FOR IMMEDIATE RELEASE
(Lansing, Mich.) — On Friday, November 1, 2019, the U.S. Department of Health and Human Services proposed a rule change that will ensure faith-based adoption and foster care agencies are neither discriminated against nor excluded from federal funding due to their religious mission. The proposed rule change reconsiders a 2016 rule that penalized faith-based entities for adhering to their religious teaching and placing children with a married mother and father.
The following comments may be attributed to David Maluchnik, Michigan Catholic Conference Vice President for Communications:
“The proposed federal rule change, while unfortunately not preventing states and local governments from continuing to discriminate against faith-based agencies, will help to ensure diversity in child placement by preventing discrimination from the federal government. At the expense of vulnerable children and their well-being, too many Catholic child placement agencies nationwide have been forced to close due to discrimination or animus. We therefore view this as a good first step in protecting faith-based agencies across the country.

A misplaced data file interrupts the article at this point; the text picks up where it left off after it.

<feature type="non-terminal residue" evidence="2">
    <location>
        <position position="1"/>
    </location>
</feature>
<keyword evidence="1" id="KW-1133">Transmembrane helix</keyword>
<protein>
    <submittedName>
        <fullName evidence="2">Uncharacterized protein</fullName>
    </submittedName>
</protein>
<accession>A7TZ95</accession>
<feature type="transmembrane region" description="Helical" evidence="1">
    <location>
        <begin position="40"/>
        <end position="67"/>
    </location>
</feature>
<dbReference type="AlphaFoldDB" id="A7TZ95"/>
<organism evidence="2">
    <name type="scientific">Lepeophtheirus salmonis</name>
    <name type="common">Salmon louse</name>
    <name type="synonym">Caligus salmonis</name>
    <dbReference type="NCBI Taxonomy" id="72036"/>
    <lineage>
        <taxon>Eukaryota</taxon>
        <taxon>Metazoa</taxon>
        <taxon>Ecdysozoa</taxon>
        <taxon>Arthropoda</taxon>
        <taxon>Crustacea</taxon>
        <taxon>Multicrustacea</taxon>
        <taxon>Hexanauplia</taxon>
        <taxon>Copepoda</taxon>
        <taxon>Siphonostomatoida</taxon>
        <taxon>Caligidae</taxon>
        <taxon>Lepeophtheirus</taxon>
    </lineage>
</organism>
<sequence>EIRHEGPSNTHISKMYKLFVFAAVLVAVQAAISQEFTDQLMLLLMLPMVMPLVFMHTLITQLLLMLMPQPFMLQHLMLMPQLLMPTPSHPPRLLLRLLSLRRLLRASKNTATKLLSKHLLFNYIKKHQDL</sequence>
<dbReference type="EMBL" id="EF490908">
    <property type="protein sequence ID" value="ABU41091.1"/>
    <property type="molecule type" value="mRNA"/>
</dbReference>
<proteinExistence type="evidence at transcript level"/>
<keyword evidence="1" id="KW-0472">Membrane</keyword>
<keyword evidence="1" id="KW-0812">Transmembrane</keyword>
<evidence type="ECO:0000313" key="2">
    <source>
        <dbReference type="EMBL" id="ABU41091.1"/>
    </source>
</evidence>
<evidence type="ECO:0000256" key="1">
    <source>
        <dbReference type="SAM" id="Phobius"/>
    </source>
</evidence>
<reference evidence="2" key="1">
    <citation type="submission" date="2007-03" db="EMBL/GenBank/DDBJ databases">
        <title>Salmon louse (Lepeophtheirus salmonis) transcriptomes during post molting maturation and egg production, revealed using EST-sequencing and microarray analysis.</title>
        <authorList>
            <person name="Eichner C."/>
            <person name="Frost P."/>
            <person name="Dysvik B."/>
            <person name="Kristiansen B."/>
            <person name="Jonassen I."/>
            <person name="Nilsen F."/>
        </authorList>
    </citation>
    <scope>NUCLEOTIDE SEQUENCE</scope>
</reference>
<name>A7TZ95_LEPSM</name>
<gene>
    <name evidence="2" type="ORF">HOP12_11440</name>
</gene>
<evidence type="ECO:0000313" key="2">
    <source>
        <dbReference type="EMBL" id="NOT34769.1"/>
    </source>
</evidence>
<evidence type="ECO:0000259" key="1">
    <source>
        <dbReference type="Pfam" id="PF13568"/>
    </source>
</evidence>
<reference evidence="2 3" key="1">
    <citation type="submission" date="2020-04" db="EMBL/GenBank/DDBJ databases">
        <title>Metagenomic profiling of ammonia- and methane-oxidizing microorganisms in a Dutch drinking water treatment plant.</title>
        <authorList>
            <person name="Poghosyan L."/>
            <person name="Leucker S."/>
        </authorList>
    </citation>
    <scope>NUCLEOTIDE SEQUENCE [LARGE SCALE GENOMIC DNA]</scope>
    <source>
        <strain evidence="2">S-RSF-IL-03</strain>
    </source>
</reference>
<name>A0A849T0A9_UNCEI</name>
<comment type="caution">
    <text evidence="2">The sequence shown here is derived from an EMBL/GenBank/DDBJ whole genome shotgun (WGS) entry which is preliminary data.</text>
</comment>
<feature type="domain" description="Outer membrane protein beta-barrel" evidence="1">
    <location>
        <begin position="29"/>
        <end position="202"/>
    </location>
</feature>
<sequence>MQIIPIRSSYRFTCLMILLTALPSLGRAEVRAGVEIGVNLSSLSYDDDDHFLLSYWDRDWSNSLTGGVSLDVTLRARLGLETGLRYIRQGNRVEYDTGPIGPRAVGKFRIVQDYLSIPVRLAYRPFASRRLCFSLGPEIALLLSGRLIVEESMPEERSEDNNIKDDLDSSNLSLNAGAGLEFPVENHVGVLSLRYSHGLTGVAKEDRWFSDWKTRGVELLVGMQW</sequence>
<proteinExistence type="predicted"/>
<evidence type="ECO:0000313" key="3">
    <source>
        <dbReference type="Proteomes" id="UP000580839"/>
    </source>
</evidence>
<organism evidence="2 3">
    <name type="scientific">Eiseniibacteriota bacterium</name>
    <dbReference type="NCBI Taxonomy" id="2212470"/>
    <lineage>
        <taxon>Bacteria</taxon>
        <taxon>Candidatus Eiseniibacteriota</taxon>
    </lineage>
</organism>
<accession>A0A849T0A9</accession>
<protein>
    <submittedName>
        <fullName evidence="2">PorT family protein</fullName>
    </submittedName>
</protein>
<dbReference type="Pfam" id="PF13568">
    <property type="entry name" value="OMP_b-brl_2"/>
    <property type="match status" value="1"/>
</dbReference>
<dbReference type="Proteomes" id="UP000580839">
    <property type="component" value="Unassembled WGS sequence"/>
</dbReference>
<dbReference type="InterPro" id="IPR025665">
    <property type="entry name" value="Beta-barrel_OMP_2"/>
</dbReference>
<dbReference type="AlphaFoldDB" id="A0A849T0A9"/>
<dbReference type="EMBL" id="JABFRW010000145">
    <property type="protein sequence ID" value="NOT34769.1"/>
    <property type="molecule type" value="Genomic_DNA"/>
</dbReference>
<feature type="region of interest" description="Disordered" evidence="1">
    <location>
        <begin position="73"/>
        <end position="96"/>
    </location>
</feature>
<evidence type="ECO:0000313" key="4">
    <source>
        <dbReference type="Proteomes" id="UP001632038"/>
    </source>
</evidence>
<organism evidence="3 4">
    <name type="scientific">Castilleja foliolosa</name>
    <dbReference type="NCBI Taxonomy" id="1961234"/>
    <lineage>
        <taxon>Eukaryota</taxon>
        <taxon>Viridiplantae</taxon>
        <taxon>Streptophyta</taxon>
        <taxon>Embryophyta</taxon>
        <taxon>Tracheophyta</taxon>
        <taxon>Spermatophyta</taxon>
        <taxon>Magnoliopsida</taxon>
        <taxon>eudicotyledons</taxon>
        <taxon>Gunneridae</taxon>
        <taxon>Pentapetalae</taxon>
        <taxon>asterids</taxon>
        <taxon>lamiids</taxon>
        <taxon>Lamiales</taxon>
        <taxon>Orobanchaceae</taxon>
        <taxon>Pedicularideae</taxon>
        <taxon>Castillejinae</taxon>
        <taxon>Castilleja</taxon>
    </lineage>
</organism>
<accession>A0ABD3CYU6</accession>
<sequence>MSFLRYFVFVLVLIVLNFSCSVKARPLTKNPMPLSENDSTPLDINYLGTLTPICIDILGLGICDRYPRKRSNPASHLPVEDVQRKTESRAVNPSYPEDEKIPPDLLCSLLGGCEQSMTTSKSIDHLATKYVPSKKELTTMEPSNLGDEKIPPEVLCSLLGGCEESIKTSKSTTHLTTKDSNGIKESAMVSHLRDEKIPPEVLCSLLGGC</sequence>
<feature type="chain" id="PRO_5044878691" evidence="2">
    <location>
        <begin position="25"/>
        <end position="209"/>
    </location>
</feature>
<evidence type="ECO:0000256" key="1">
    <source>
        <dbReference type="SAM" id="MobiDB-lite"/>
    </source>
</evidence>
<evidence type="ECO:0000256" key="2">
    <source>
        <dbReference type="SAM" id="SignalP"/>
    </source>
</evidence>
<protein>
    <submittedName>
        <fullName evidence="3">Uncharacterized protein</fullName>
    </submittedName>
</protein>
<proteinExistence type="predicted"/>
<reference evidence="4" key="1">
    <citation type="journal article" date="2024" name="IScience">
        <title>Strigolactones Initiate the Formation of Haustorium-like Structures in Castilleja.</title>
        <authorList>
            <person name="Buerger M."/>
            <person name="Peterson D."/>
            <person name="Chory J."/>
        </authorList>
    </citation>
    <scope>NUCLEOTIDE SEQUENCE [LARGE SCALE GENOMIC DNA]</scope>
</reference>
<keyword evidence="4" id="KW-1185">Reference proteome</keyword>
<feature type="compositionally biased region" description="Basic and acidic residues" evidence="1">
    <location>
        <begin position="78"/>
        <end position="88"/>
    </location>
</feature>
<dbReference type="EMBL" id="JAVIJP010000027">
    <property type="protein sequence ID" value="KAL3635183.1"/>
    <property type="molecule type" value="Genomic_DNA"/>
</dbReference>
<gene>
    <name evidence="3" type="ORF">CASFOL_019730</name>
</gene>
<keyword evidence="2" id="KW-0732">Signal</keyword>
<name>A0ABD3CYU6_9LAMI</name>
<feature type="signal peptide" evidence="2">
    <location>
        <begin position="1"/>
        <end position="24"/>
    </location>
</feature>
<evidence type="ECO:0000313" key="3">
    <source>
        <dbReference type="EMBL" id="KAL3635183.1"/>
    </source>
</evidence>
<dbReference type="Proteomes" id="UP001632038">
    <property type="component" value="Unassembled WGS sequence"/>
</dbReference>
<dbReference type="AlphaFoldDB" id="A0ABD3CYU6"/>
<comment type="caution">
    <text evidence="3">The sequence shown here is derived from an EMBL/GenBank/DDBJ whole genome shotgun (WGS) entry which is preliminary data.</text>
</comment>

“While some public officials in Michigan are seeking to shutter faith-based agencies in this state, we welcome the proposed federal rule change that will help to preserve the mission, identity and long-standing community presence of Catholic adoption and foster care agencies in the United States.
“In the not-too-distant past the state of Michigan had relied heavily on partnering with religious communities to place children in forever homes; it is time for the state to return to its well-intentioned past, move on from its current discriminatory efforts, and set the cultural battles aside so that faith-based agencies can continue the important work of placing children.”
Michigan Catholic Conference is the official public policy voice of the Catholic Church in this state.
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